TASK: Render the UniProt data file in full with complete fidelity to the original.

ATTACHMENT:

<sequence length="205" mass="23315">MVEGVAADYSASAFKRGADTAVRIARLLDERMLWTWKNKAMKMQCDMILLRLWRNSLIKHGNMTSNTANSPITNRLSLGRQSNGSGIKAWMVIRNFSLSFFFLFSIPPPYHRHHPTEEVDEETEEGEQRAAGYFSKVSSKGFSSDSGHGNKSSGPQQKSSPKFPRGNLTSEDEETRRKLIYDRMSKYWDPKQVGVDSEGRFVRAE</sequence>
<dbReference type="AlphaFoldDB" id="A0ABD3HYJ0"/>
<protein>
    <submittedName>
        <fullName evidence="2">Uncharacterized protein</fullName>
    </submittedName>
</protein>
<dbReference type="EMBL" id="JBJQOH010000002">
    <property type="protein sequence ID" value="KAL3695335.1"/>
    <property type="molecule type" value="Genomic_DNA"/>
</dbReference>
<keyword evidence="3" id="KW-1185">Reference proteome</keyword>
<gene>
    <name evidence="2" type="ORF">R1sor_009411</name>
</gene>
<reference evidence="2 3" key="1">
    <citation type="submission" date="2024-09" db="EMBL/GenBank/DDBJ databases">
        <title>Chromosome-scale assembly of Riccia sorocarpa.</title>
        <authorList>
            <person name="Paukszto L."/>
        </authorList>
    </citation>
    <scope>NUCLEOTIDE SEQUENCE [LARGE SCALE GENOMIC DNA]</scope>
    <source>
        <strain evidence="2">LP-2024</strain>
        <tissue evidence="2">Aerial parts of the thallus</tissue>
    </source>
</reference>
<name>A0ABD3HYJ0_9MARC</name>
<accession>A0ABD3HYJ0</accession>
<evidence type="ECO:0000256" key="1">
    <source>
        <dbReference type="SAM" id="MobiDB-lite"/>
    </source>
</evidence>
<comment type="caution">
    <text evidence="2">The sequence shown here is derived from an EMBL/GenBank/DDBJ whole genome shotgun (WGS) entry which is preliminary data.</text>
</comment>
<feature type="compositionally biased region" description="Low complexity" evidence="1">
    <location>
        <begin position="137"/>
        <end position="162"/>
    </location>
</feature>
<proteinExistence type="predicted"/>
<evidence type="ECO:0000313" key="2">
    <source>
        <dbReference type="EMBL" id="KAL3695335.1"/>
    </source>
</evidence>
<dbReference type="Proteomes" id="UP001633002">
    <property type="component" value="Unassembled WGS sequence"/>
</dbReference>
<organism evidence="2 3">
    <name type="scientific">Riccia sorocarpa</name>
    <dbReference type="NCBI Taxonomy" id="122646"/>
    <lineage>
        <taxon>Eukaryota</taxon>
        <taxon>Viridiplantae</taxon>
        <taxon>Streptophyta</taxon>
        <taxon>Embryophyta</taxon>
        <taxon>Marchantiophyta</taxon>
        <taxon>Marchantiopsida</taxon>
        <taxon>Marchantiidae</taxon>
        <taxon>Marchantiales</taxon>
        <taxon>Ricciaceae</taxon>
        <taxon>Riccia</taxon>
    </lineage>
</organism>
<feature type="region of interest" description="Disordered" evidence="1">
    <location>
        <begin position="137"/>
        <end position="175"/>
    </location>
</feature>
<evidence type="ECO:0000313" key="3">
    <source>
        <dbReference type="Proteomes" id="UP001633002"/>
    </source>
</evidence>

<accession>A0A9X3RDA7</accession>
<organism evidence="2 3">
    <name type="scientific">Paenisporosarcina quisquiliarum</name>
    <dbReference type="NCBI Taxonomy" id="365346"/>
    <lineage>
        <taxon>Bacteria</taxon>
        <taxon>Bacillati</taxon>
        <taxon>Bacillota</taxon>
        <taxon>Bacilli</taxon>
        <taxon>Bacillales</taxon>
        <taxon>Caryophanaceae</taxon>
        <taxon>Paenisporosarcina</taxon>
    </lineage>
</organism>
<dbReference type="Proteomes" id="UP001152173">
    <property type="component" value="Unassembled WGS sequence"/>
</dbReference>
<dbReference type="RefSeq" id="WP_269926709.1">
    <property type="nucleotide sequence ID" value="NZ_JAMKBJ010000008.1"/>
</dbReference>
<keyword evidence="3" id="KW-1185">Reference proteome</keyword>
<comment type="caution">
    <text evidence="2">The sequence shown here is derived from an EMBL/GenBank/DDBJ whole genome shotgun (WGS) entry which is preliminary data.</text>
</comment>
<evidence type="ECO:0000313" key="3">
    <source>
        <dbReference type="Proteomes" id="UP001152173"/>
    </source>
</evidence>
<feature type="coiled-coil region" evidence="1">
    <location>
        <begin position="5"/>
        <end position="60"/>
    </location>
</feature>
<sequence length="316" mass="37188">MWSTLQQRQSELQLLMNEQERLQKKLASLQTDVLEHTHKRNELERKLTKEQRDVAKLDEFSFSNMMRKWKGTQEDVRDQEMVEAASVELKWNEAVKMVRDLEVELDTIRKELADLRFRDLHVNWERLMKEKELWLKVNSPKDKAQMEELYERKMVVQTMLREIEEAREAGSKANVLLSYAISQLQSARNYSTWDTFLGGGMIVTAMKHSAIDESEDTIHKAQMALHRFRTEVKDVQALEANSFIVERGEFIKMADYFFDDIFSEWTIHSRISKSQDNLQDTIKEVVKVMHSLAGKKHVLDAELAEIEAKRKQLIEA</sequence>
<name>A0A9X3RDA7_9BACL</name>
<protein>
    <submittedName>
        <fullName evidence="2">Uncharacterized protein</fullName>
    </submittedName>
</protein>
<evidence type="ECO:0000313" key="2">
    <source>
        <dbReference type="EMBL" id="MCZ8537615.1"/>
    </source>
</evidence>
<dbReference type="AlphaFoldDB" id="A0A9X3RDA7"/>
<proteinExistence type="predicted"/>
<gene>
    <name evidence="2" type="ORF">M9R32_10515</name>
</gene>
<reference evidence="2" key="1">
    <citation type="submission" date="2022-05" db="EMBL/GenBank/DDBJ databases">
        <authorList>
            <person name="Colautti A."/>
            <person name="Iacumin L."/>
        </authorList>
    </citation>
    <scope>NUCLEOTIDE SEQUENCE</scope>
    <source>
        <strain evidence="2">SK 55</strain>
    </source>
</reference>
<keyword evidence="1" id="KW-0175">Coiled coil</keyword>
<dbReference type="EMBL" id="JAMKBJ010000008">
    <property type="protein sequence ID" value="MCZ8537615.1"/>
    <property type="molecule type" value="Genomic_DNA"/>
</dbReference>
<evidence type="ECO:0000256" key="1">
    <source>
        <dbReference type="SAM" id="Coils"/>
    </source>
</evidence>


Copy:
<sequence length="205" mass="23315">MVEGVAADYSASAFKRGADTAVRIARLLDERMLWTWKNKAMKMQCDMILLRLWRNSLIKHGNMTSNTANSPITNRLSLGRQSNGSGIKAWMVIRNFSLSFFFLFSIPPPYHRHHPTEEVDEETEEGEQRAAGYFSKVSSKGFSSDSGHGNKSSGPQQKSSPKFPRGNLTSEDEETRRKLIYDRMSKYWDPKQVGVDSEGRFVRAE</sequence>
<dbReference type="AlphaFoldDB" id="A0ABD3HYJ0"/>
<protein>
    <submittedName>
        <fullName evidence="2">Uncharacterized protein</fullName>
    </submittedName>
</protein>
<dbReference type="EMBL" id="JBJQOH010000002">
    <property type="protein sequence ID" value="KAL3695335.1"/>
    <property type="molecule type" value="Genomic_DNA"/>
</dbReference>
<keyword evidence="3" id="KW-1185">Reference proteome</keyword>
<gene>
    <name evidence="2" type="ORF">R1sor_009411</name>
</gene>
<reference evidence="2 3" key="1">
    <citation type="submission" date="2024-09" db="EMBL/GenBank/DDBJ databases">
        <title>Chromosome-scale assembly of Riccia sorocarpa.</title>
        <authorList>
            <person name="Paukszto L."/>
        </authorList>
    </citation>
    <scope>NUCLEOTIDE SEQUENCE [LARGE SCALE GENOMIC DNA]</scope>
    <source>
        <strain evidence="2">LP-2024</strain>
        <tissue evidence="2">Aerial parts of the thallus</tissue>
    </source>
</reference>
<name>A0ABD3HYJ0_9MARC</name>
<accession>A0ABD3HYJ0</accession>
<evidence type="ECO:0000256" key="1">
    <source>
        <dbReference type="SAM" id="MobiDB-lite"/>
    </source>
</evidence>
<comment type="caution">
    <text evidence="2">The sequence shown here is derived from an EMBL/GenBank/DDBJ whole genome shotgun (WGS) entry which is preliminary data.</text>
</comment>
<feature type="compositionally biased region" description="Low complexity" evidence="1">
    <location>
        <begin position="137"/>
        <end position="162"/>
    </location>
</feature>
<proteinExistence type="predicted"/>
<evidence type="ECO:0000313" key="2">
    <source>
        <dbReference type="EMBL" id="KAL3695335.1"/>
    </source>
</evidence>
<dbReference type="Proteomes" id="UP001633002">
    <property type="component" value="Unassembled WGS sequence"/>
</dbReference>
<organism evidence="2 3">
    <name type="scientific">Riccia sorocarpa</name>
    <dbReference type="NCBI Taxonomy" id="122646"/>
    <lineage>
        <taxon>Eukaryota</taxon>
        <taxon>Viridiplantae</taxon>
        <taxon>Streptophyta</taxon>
        <taxon>Embryophyta</taxon>
        <taxon>Marchantiophyta</taxon>
        <taxon>Marchantiopsida</taxon>
        <taxon>Marchantiidae</taxon>
        <taxon>Marchantiales</taxon>
        <taxon>Ricciaceae</taxon>
        <taxon>Riccia</taxon>
    </lineage>
</organism>
<feature type="region of interest" description="Disordered" evidence="1">
    <location>
        <begin position="137"/>
        <end position="175"/>
    </location>
</feature>
<evidence type="ECO:0000313" key="3">
    <source>
        <dbReference type="Proteomes" id="UP001633002"/>
    </source>
</evidence>

<accession>A0A9X3RDA7</accession>
<organism evidence="2 3">
    <name type="scientific">Paenisporosarcina quisquiliarum</name>
    <dbReference type="NCBI Taxonomy" id="365346"/>
    <lineage>
        <taxon>Bacteria</taxon>
        <taxon>Bacillati</taxon>
        <taxon>Bacillota</taxon>
        <taxon>Bacilli</taxon>
        <taxon>Bacillales</taxon>
        <taxon>Caryophanaceae</taxon>
        <taxon>Paenisporosarcina</taxon>
    </lineage>
</organism>
<dbReference type="Proteomes" id="UP001152173">
    <property type="component" value="Unassembled WGS sequence"/>
</dbReference>
<dbReference type="RefSeq" id="WP_269926709.1">
    <property type="nucleotide sequence ID" value="NZ_JAMKBJ010000008.1"/>
</dbReference>
<keyword evidence="3" id="KW-1185">Reference proteome</keyword>
<comment type="caution">
    <text evidence="2">The sequence shown here is derived from an EMBL/GenBank/DDBJ whole genome shotgun (WGS) entry which is preliminary data.</text>
</comment>
<evidence type="ECO:0000313" key="3">
    <source>
        <dbReference type="Proteomes" id="UP001152173"/>
    </source>
</evidence>
<feature type="coiled-coil region" evidence="1">
    <location>
        <begin position="5"/>
        <end position="60"/>
    </location>
</feature>
<sequence length="316" mass="37188">MWSTLQQRQSELQLLMNEQERLQKKLASLQTDVLEHTHKRNELERKLTKEQRDVAKLDEFSFSNMMRKWKGTQEDVRDQEMVEAASVELKWNEAVKMVRDLEVELDTIRKELADLRFRDLHVNWERLMKEKELWLKVNSPKDKAQMEELYERKMVVQTMLREIEEAREAGSKANVLLSYAISQLQSARNYSTWDTFLGGGMIVTAMKHSAIDESEDTIHKAQMALHRFRTEVKDVQALEANSFIVERGEFIKMADYFFDDIFSEWTIHSRISKSQDNLQDTIKEVVKVMHSLAGKKHVLDAELAEIEAKRKQLIEA</sequence>
<name>A0A9X3RDA7_9BACL</name>
<protein>
    <submittedName>
        <fullName evidence="2">Uncharacterized protein</fullName>
    </submittedName>
</protein>
<evidence type="ECO:0000313" key="2">
    <source>
        <dbReference type="EMBL" id="MCZ8537615.1"/>
    </source>
</evidence>
<dbReference type="AlphaFoldDB" id="A0A9X3RDA7"/>
<proteinExistence type="predicted"/>
<gene>
    <name evidence="2" type="ORF">M9R32_10515</name>
</gene>
<reference evidence="2" key="1">
    <citation type="submission" date="2022-05" db="EMBL/GenBank/DDBJ databases">
        <authorList>
            <person name="Colautti A."/>
            <person name="Iacumin L."/>
        </authorList>
    </citation>
    <scope>NUCLEOTIDE SEQUENCE</scope>
    <source>
        <strain evidence="2">SK 55</strain>
    </source>
</reference>
<keyword evidence="1" id="KW-0175">Coiled coil</keyword>
<dbReference type="EMBL" id="JAMKBJ010000008">
    <property type="protein sequence ID" value="MCZ8537615.1"/>
    <property type="molecule type" value="Genomic_DNA"/>
</dbReference>
<evidence type="ECO:0000256" key="1">
    <source>
        <dbReference type="SAM" id="Coils"/>
    </source>
</evidence>